UK press release
The 2020 Aid Transparency Index, based on data collected just prior to the merger announcement, highlights:
- The UK’s Department for International Development (DFID) retains its place in the ‘very good’ category, the second most transparent bilateral aid agency in the world.
- The Foreign & Commonwealth Office (FCO) ranks near the bottom of the ‘fair’ category and scores zero for performance information including objectives and results, limiting the ability of stakeholders to gauge the effectiveness and value of its aid spending.
- The risks and opportunities facing the newly announced Foreign, Commonwealth and Development Office are significant.
- Globally, there has been significant improvement in donors’ overall transparency compared to 2018. Over half of the 47 assessed donors rank as ‘good’ or ‘very good’.
The 2020 Aid Transparency Index reveals an improvement in overall transparency among the world’s major aid agencies, but there remains a gulf in the performance of the two UK donors included in the ranking. Released today by Publish What You Fund, the Index is the only independent measure of aid transparency among the world’s major aid donors. The research, undertaken before last week’s announcement of a merger, shows that while DFID remained in the ‘very good’ category as a global leader in aid transparency, the FCO ranked 38th out of 47 donors and failed to publish adequate information on the performance of its aid projects. As the shrinking UK economy puts aid under increasing financial pressure and resources are redirected to respond to the COVID-19 emergency, the Index results provide a timely reminder that we need to know that our aid is being spent in the most effective way to achieve the greatest impact.
Specifically, DFID ranked ninth in the Index and is the second-highest scoring bilateral donor, second only to the US Millennium Challenge Corporation. DFID could have further improved its transparency by publishing more contracts and tenders, and more sub-national locations for activities –information that is highly valued by in-country stakeholders.
Meanwhile FCO ranked in the ‘fair’ category of the Index. This is a noteworthy move up from the ‘poor’ category in the 2018 Aid Transparency Index. However, the FCO scored no points (out of 20) in the performance component of the Index. The pre-project impact appraisals, project objectives, results and evaluations published by the FCO failed our quality checks.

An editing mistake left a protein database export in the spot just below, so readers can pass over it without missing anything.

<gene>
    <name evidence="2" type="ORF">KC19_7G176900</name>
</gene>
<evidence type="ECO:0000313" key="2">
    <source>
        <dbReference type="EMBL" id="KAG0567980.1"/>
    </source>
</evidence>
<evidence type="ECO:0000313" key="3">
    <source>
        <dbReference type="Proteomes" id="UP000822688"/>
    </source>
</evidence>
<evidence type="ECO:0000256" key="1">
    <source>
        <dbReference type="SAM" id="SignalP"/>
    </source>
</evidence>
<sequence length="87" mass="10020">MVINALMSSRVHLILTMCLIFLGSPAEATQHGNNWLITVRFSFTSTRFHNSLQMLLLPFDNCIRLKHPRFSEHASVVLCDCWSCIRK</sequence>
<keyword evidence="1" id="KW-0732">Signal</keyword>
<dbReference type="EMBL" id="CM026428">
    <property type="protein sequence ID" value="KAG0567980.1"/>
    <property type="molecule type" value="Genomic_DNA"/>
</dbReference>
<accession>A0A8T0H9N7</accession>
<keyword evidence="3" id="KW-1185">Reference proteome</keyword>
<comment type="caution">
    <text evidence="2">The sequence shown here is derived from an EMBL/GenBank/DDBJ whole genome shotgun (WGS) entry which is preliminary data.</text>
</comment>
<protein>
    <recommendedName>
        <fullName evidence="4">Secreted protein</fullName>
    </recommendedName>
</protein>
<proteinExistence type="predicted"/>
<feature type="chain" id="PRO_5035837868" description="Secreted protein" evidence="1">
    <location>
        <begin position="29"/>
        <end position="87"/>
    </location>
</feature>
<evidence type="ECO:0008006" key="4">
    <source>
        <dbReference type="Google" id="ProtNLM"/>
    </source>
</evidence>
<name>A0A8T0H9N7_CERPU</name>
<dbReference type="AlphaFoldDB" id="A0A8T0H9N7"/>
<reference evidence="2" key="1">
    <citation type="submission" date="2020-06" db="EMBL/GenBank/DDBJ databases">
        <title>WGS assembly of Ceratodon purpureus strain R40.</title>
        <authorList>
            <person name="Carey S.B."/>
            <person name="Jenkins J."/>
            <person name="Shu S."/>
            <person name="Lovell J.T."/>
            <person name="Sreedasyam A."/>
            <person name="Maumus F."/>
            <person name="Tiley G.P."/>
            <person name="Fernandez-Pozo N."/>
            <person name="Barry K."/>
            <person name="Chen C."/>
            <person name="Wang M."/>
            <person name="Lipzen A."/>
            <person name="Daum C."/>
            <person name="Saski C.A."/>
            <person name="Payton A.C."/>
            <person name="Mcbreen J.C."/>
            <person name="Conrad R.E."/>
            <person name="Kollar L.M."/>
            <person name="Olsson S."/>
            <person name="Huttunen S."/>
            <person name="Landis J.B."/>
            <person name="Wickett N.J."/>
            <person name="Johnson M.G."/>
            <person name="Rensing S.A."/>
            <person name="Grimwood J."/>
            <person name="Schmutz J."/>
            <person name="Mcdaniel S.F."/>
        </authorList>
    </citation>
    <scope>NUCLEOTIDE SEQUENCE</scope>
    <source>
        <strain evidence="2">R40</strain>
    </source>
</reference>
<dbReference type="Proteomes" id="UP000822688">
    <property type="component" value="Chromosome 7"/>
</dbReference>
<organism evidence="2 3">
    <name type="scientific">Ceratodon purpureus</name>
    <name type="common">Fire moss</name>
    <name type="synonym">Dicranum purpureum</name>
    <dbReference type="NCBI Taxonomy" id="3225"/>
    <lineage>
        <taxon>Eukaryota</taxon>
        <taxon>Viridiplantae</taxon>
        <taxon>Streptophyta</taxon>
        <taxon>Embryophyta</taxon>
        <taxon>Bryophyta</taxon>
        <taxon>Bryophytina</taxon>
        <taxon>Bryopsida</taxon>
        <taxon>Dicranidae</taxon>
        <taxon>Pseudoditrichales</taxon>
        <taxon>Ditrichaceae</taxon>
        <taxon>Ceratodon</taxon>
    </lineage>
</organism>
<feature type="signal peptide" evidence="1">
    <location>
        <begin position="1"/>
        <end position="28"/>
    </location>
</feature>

Globally, specialised aid agencies generally performed better in the Index than non-specialised ministries (foreign, trade, or defence ministries that have aid delivery in their mandate) – with an average of 59.5 and 47.7 points respectively.
Gary Forster, CEO of Publish What You Fund, said:
“While DFID historically spent the majority of UK aid, and continued to be a leader in its class, there is no getting away from the fact that the FCO consistently failed to adopt the same practices. The FCO’s failure to publish evidence as to the impact of its activities bears testament to this. At a time when many SDG targets are getting away from us, it is of paramount importance that we allocate UK aid to the kinds of activities that have proven and replicable impact. Without results and evaluations it’s just not clear how we do that.”
“Speaking more broadly, transparency serves to protect the UK from reputational damage. It helps to ensure that aid decisions are made based on need and poverty-alleviating potential rather than for political or commercial gain. It is difficult to see how the new office will reconcile the competing mandates of poverty reduction and UK foreign policy interests, both at the global level but also in the field given the newly expanded roles of Ambassadors to manage ODA. To protect the poverty focus of UK aid, it is vital that ODA spending not only maintains the world-class transparency standard set by DFID, but indeed becomes more transparent to protect against accusations of mismanagement or underhand dealings.”
“With suggestions that the International Development Committee and Independent Commission for Aid Impact will soon be abolished, it is noteworthy that the UK government’s transparency targets will also soon expire with no obvious successors. Our UK Aid Transparency Review highlighted that seven out of ten UK aid spending government departments failed to meet these targets. The 2020 Aid Transparency Index shows us that when aid transparency is valued and institutionalised, huge strides forward can be made.”
Globally, the results of the 2020 Aid Transparency Index show a significant improvement in donors’ overall transparency compared to 2018. 11 donors are now in the ‘very good’ category, an increase of four from 2018. The number in ‘good’ increased by two, to 15. This means that over half of the 47 assessed donors are now ranked as ‘good’ or ‘very good’.
The Index continues to drive behaviour towards greater transparency and openness among aid donors. The average score increased during the data collection process from 54.4 to 63.4.
Alex Tilley, who researched and authored the report, said:
“The progress that’s been made globally is commendable and serves to fill many of the gaps in the aid data landscape. However, through this research, and other initiatives at Publish What You Fund, we’re seeing that too often the transparency efforts of major agencies cease at the point of data publication. Increasingly we’re seeing a demand for data, and engagement around that data, from governments, CSOs, and policy makers in aid-recipient countries. We look forward to exploring this more and identifying those agencies who are using their data to engage with local stakeholders as a means of inclusive decision making and building trust in the international aid system.”